How are you going to do that? I was unaware there was a general method of plate-solving to help with PA. Please share.

 

The methods *I* know for PA when Polaris is unavailable (if Polaris *is* available, Sharpcap rules): PhD2's drift alignment, PemPro's drift alignment and 'standard' glacial drift alignment. 

 

For acquisition, Backyard EOS/Nikon ($50) is excellent software and supports plate-solving via Astrotortilla. It also supports planetary acquisition (you can defork your 8SE and it will make, with a Barlow, a great planetary AP scope on the HEQ5), bahtinov mask focusing and acquisition of flats/darks/bias and, of course, lights :)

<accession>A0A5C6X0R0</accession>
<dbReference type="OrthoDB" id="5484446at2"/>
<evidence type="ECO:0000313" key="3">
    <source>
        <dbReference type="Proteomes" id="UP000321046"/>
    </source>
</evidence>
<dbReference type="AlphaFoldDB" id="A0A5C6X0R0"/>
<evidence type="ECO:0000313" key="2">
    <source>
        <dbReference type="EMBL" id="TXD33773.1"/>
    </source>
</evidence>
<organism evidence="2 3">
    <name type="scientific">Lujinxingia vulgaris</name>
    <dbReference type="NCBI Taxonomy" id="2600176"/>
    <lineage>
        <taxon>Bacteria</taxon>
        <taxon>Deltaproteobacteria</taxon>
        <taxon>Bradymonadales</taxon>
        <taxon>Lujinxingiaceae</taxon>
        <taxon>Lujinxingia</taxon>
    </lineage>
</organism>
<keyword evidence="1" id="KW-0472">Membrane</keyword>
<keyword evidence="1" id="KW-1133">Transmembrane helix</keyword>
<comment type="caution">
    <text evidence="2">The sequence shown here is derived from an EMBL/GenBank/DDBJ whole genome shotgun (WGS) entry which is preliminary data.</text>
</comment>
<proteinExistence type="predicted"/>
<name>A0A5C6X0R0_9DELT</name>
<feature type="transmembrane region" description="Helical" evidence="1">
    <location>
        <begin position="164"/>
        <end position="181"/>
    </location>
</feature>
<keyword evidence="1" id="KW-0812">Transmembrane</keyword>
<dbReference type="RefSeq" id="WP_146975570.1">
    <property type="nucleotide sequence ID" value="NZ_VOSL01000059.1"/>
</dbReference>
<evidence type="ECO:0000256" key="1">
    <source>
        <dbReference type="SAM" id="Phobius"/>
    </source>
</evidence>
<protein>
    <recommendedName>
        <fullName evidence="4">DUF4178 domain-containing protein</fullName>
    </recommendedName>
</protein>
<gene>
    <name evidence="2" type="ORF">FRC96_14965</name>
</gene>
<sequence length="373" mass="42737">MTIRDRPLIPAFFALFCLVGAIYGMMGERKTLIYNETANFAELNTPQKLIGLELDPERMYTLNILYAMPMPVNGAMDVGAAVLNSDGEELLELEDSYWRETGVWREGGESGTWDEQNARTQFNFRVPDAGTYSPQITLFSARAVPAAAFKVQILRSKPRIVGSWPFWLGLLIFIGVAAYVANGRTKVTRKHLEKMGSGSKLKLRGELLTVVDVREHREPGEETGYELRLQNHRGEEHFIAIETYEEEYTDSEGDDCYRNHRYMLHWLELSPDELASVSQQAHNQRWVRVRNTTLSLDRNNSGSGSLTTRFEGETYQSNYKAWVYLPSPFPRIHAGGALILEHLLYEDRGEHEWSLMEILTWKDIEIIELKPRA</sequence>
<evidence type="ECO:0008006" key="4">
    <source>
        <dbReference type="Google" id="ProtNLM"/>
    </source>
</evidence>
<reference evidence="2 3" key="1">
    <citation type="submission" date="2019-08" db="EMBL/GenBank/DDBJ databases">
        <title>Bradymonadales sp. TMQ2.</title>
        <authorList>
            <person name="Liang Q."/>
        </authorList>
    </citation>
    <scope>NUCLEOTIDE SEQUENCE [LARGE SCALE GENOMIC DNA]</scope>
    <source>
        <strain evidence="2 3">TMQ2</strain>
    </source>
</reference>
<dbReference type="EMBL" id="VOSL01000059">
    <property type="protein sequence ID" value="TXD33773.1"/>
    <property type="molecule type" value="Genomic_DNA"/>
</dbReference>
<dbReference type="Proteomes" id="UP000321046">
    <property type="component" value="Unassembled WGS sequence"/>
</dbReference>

Other recommended (but more complex) acquisition software is SGP ($100) (I use and love it, it has a learning curve though), and APT (not as good as SGP *in my opinion*, but pretty good).

 

For guiding, PhD2 is the standard. It interfaces with all of the above acquisition software.

 

For planning your sessions I recommend Cartes Du Ciel over Stellarium, but it kind is a matter of taste. Both are free. CDC is "bigger on the inside."


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#11 kimiwaffles

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Posted 09 September 2019 - 08:26 PM

How are you going to do that? I was unaware there was a general method of plate-solving to help with PA. Please share.